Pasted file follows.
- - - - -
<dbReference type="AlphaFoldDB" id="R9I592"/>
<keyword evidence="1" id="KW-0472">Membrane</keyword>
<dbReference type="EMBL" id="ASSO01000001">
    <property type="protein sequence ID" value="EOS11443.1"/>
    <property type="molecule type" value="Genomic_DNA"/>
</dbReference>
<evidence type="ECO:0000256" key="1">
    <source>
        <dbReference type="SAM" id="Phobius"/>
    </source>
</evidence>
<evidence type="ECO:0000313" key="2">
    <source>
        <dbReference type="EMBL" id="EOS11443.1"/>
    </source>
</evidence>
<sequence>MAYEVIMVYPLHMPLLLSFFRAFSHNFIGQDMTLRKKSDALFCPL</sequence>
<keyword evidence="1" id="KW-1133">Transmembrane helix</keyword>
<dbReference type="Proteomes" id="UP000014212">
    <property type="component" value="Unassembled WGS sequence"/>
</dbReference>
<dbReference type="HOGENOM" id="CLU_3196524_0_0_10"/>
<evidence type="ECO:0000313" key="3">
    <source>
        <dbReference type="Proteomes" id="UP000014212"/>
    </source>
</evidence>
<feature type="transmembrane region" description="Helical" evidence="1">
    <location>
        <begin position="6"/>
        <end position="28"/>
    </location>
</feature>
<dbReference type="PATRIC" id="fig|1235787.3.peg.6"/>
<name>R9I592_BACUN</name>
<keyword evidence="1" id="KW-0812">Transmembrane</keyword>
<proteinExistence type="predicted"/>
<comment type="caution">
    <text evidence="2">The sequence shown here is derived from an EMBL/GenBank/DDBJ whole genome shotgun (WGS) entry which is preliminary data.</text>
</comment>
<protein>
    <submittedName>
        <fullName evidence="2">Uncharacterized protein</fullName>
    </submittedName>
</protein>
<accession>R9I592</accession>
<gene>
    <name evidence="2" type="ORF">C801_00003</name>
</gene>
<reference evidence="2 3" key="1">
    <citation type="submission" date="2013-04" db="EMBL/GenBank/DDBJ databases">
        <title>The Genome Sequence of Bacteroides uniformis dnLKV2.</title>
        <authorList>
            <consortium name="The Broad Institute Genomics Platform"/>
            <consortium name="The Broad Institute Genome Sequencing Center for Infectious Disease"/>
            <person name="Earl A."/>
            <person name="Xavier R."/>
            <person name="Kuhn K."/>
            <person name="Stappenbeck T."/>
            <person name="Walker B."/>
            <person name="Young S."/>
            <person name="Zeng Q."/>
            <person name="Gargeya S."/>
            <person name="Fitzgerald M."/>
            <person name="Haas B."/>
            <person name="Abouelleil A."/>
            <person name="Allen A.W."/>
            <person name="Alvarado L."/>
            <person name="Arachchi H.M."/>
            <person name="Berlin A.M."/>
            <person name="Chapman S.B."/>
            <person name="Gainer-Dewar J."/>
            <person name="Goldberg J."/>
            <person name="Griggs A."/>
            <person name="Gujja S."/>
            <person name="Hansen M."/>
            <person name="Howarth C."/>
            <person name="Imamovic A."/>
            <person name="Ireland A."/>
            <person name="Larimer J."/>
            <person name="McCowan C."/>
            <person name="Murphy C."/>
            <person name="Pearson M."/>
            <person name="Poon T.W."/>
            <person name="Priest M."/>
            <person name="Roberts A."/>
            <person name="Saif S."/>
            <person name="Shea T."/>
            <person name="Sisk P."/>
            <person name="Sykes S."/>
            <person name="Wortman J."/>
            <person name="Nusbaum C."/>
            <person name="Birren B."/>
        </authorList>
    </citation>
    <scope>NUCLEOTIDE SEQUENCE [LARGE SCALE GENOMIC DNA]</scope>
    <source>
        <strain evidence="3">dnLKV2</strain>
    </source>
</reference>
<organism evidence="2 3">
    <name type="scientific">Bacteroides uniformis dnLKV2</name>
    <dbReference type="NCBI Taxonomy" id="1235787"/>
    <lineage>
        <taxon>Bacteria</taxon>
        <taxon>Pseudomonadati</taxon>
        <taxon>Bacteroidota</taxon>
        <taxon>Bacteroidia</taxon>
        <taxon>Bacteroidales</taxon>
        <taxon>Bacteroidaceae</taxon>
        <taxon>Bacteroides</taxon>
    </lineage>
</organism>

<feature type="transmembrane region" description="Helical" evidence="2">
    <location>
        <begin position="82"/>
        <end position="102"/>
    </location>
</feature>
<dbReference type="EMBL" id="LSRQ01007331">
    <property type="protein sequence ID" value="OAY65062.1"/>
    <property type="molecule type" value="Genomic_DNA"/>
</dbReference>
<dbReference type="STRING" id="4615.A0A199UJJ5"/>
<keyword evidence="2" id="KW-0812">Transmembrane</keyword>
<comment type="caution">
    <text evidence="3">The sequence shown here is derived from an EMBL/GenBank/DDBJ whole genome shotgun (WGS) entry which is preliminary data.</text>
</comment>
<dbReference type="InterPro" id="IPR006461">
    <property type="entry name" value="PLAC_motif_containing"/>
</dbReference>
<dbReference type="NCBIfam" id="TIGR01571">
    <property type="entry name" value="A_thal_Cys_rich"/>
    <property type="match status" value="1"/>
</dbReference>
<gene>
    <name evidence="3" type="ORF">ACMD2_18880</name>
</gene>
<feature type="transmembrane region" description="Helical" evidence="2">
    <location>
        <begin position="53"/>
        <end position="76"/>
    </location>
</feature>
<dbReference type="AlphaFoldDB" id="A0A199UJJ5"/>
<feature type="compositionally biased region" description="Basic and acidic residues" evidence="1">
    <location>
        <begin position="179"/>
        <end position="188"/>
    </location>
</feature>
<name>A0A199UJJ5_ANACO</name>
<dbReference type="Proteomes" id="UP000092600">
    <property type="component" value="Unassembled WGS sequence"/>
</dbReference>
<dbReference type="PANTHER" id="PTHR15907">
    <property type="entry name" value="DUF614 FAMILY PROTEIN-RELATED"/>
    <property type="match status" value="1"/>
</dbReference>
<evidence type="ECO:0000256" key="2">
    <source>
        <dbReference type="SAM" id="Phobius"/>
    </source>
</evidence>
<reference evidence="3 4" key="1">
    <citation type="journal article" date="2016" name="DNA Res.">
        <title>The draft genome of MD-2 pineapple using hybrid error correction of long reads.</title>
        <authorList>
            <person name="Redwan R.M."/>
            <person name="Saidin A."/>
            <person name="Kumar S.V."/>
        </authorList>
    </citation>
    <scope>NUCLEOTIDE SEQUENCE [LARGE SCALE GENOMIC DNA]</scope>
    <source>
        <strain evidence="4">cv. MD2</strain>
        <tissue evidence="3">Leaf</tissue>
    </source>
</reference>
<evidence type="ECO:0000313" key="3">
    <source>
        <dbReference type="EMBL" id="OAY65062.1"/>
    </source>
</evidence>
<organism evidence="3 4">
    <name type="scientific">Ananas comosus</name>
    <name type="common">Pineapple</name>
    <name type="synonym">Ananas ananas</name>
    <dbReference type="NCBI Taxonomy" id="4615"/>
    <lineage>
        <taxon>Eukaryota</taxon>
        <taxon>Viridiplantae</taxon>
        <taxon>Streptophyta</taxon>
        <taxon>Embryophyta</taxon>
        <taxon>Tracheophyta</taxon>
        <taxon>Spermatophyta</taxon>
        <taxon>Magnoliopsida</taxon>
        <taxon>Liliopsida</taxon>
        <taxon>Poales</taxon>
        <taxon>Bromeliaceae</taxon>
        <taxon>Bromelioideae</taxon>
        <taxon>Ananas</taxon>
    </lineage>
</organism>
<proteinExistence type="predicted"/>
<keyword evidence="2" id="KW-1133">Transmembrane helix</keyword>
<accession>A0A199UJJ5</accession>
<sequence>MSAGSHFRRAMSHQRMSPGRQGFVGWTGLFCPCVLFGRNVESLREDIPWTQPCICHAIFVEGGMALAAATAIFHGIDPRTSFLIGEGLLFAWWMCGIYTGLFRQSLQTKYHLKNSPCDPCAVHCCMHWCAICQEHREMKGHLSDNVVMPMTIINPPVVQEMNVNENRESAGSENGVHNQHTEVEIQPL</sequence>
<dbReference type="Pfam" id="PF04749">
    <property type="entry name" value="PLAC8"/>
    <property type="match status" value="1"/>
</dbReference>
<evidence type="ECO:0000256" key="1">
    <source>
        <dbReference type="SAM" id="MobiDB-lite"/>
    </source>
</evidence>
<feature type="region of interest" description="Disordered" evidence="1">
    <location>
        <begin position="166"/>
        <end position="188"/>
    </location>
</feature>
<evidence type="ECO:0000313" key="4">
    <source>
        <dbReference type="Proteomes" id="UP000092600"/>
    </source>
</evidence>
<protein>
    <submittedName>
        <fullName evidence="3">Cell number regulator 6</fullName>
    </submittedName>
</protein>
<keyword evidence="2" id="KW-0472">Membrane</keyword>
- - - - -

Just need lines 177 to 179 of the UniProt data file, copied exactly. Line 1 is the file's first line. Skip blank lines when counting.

        <tissue evidence="3">Leaf</tissue>
    </source>
</reference>